Playing hurt, backup tailback Chris Vincent plans a celebration for his first score
EUGENE - Third-string tailback Chris Vincent has an idea for a touchdown celebration, and he hopes Oregon coaches give him a chance to score one this season - maybe even Saturday at Arizona State.
Vincent has many friends serving in the military in Iraq - mostly Marines, he says - and the Duck senior wants to score the touchdown and send them the game ball.
'I thought it would be a neat thing to do,' says Vincent, who has yet to reach paydirt in his career. He hasn't told coach Mike Bellotti or any assistant coaches about the idea.
Vincent, who lost relatives in theSept. 11, 2001, attacks, says he thinks about his buddies in harm's way.
'Some people don't come back, and they're over there fighting for our country,' he says. 'And we're over here living comfortably. When you get older, you appreciate that.'
At 25, Vincent is older than your average college football player. He is more experienced, too.
After high school in Philadelphia, Vincent went to prep school, signed and attended Louisiana State briefly, transferred to Oregon, played running back for two years with the Ducks, moved to linebacker for last season and then returned to the backfield.
All the while, the 6-1, 230-pounder has dealt with his share of injuries, which have limited his time on the field, especially at tailback.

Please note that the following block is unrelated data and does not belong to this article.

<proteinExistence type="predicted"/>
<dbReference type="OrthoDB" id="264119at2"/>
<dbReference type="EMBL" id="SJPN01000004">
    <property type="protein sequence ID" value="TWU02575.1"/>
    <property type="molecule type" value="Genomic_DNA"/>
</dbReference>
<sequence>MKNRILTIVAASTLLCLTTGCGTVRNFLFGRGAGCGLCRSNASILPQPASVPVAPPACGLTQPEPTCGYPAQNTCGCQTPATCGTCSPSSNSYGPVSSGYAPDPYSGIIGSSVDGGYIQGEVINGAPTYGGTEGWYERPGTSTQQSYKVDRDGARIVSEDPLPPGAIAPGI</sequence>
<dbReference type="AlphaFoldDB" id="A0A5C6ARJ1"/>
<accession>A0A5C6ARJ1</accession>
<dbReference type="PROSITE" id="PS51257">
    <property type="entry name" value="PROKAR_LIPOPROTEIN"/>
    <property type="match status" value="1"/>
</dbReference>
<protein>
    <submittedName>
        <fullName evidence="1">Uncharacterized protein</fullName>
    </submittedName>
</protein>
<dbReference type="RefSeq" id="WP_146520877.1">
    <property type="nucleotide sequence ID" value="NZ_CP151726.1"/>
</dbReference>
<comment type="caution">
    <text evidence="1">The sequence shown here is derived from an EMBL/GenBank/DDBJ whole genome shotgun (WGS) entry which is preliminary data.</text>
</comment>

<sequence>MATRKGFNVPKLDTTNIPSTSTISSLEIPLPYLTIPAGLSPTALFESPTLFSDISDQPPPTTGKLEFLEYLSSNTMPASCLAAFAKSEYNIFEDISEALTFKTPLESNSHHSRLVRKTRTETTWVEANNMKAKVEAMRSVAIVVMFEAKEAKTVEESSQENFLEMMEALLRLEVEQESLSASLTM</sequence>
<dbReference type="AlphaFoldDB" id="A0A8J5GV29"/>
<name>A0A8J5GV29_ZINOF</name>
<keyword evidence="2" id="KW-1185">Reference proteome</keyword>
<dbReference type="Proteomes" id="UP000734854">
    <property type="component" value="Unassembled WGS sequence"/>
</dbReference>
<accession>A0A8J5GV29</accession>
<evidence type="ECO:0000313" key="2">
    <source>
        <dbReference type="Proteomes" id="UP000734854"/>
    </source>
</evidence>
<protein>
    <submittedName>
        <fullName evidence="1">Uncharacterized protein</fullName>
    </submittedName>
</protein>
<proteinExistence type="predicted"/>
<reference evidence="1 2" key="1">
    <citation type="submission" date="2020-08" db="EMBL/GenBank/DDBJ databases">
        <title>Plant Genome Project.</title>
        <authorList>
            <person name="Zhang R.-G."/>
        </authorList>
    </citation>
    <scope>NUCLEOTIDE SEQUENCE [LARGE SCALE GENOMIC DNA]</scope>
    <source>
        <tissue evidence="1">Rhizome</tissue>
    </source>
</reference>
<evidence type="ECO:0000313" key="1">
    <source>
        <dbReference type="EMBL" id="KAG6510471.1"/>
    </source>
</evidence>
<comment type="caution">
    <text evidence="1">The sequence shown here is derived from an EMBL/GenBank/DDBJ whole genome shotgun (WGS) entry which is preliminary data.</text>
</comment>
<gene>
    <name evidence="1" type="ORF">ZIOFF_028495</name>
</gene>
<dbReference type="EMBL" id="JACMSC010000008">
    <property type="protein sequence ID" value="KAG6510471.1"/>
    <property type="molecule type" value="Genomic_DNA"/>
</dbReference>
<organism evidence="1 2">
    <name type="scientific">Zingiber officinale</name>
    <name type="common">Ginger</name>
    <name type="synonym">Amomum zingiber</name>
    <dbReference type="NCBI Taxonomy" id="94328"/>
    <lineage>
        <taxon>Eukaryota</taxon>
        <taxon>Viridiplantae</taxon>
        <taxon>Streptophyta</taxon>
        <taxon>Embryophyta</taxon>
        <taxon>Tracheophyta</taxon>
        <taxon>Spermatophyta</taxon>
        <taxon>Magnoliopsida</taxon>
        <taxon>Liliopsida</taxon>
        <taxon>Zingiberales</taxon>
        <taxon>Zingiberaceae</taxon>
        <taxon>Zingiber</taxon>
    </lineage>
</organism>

As a freshman, it was a torn medial collateral ligament; as a sophomore, it was a hamstring; this season, it's a stress fracture in his foot (the same injury that has sidelined Seattle Seahawks star Shaun Alexander).
Bellotti praised Vincent for his effort both at Fresno State, where he carried the ball when starter Jonathan Stewart was injured, and against Oklahoma, when he returned kicks - all while nursing his sore foot.
Vincent will be remembered as somebody who put the team first. He switched to linebacker after the death of prep recruit Terrance Kelly. He switched to tailback this year after the departure of Terrell Jackson.
'Moving to linebacker helped me tremendously. I had never played linebacker in my life,' he says. 'I wanted to get on the field any way that I could. It also gave me an understanding of football from the defensive aspect.
'I give credit to defensive players. It's tough … the injuries you have to fight through. It takes mental toughness. That's what I learned, how to push myself.'
Tailback, he adds, 'is my natural position. I'm a big back, I ran a 4.3 (40-yard dash). I have some physical abilities.'
Vincent already has graduated in sociology, and he aspires to play in the NFL. His experience on offense, defense and special teams cannot hurt his chances. He also has connections: His uncle, defensive back Troy Vincent, plays for the Philadelphia Eagles; his good friend, wide receiver Larry Fitzgerald, plays for the Arizona Cardinals; and he grew up with running back Bruce Perry, another Eagles player.
In fact, people associated with Vincent and Perry's Philadelphia Pop Warner team, the Greater 69th Street Wildcats, gather every Saturday to watch the Ducks play.